Archive for October, 2011

Illinois – a hub state for technology development and creation?

Sunday, October 30th, 2011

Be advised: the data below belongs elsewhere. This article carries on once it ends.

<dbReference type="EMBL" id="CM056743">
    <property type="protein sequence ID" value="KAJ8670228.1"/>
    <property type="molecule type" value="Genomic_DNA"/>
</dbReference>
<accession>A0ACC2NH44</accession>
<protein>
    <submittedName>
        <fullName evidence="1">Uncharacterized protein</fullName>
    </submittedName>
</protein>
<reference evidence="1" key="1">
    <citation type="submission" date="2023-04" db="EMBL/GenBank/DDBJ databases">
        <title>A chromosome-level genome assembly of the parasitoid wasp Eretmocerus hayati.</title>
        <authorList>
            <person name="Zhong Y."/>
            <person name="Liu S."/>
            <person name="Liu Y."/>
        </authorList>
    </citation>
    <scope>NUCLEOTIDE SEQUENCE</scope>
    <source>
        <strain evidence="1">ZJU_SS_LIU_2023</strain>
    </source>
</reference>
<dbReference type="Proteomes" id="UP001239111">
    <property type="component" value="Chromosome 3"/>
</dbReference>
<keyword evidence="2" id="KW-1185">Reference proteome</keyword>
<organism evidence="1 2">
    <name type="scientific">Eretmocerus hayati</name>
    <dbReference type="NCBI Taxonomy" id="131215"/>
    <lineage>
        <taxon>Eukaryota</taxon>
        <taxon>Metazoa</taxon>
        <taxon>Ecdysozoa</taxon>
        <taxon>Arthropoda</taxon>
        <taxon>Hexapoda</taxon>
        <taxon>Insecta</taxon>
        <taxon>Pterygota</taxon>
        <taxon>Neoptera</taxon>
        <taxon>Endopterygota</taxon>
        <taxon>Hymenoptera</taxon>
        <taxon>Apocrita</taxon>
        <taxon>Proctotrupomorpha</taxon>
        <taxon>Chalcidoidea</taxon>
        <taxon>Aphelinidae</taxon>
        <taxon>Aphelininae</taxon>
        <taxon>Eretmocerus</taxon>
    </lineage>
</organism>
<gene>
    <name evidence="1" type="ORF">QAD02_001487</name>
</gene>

We were always told that big technology drivers in the US are institutions such as MIT, Harvard, Caltech, Stanford and other well known for their disruptive inventions and creations. They are indeed very important with their creative environment and technology development. Companies such as Google and Facebook were born in Stanford and Harvard, respectively. Others such as Bose were created in MIT, and the list is extensive. Well, I live in Chicago, Illinois, in the Midwest area of the US and anybody would think the environment here is not very creative or full of innovations. I had no idea that Illinois was also a hub for creations and inventions, especially in very important areas of Information Technology (IT) and the internet. Since the beginning of the 1950s, for example, The University of Illinois in Urbana-Champaign (and not University of Chicago or Northwestern, as anybody would think…) has a legacy of IT Excellence at Illinois with several game-changing breakthroughs in hardware, software, algorithms, and networking. The story of re-imagining how humans interact with computers and with one another, and the power of having immediate access to millions of sources of information was developed in this environment (for more details check the link: These breakthroughs include the invention of the transistor in 1947, which is the precursor of the microprocessor used in computers today. John Bardeen co-invented the transistor while at Bell Labs and subsequently joined the Illinois engineering faculty and physics faculty, where he co-developed the theory of superconductivity. Professor Bardeen became the first person to win two Nobel Prizes in the same field (in 1956 for inventing the transistor and in 1972 for his work on superconductivity). The first computer entirely built and owned by an educational institution was also located in the University of Illinois in Urbana-Champaign. Other examples in the past include Illinois alumnus Jack Kilby (BS, 1947) that invented the integrated circuit, for which he was subsequently awarded a Nobel Prize. Interestingly, the LED concept and PLASMA screens that are used today in flat screen TVs were invented in the same university. The first practical visible spectrum LED was invented by Nick Holonyak, Jr. Don Bitzer and Gene Slottow, two Illinois alumni and professors, and Illinois graduate student Robert Willson invented the plasma display while working on the PLATO system (the first computer-assisted instruction system). In the 1970s, other technologies included the first parallel supercomputer, the UNIX system license from Bell Labs (which later became the LINUX Operating System). Importantly, in the 1990s, the first popular graphical Web browser named Mosaic (which later became Netscape and then Firefox) was developed by Marc Andreessen and Eric Bina while working for this university. It was initially viewed as an exciting new tool, but no one at the time could have predicted that its wide adoption would lead to e-commerce, online classrooms, downloadable music and films, and new worldwide communities of people with shared interests that we see today. Marc Andreessen later became an icon in Venture Capital investments and later founded a VC Fund that helps develop several other interfaces and technologies that are becoming companies of success today (see Marc Andreessen’s TIME Magazine cover when he invented the Netscape browser). Finally, alumnus Max Levchin co-founded PayPal, allowing payments and money transfers to be made via the Internet. In 2005, two Illinois alumni, Jawed Karim and Steve Chen, along with Chad Hurley, were co-creators of YouTube, which has had global impact on everything from popular culture to governmental policies on video sharing in the internet. I did not imagine how many good technologies came out from Illinois and maybe several people out there did not know either. But, Illinois is an important hub for inventions and creations in several aspects of IT and the internet. Who knows what disruptive technology will be invented in Illinois in the future and became a worldwide success? Let’s wait and see…